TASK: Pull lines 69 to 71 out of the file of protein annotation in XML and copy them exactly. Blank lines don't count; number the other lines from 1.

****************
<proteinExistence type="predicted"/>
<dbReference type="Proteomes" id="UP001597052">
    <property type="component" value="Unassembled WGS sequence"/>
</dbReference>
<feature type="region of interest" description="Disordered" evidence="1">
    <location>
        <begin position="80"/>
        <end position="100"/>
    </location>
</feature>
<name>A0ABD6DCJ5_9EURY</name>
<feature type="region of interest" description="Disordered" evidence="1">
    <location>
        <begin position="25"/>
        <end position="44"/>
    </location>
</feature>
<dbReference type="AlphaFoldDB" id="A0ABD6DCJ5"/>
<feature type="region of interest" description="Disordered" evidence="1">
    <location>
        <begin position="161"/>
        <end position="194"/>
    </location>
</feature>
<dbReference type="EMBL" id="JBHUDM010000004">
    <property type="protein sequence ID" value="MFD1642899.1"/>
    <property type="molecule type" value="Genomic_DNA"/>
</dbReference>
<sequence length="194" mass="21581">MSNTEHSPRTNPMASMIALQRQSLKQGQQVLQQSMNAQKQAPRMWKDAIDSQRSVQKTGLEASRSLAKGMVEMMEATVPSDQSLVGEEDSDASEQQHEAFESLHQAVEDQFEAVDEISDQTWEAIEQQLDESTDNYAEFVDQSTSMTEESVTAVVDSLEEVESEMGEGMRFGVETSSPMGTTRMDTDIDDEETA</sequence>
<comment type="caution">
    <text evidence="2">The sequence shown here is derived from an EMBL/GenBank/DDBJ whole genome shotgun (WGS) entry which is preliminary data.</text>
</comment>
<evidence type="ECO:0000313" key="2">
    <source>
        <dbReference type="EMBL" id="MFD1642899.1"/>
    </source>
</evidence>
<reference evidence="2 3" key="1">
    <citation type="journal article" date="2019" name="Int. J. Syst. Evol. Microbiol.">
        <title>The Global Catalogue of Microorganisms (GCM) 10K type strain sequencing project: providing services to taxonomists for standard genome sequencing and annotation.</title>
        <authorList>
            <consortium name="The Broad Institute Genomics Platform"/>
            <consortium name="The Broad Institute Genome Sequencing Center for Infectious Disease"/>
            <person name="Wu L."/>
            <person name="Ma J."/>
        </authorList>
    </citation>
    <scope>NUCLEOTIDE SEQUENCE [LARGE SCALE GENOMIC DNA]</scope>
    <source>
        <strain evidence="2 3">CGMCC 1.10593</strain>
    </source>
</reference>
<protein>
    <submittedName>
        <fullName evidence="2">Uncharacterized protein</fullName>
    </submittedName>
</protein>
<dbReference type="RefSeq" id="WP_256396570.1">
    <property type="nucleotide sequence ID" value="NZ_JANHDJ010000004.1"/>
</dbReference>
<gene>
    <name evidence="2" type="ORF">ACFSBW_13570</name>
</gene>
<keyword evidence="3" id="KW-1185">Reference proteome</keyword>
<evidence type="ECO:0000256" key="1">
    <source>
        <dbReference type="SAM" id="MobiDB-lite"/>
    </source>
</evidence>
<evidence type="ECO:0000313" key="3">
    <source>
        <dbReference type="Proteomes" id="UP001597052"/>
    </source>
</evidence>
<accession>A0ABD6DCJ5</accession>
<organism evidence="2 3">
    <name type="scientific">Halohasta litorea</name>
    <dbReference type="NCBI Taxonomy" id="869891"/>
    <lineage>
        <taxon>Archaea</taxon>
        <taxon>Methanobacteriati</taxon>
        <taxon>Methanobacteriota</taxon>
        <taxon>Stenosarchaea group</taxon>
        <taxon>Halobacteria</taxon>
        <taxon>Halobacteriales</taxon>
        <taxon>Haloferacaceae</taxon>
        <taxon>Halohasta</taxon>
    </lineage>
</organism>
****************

</evidence>
<evidence type="ECO:0000313" key="3">
    <source>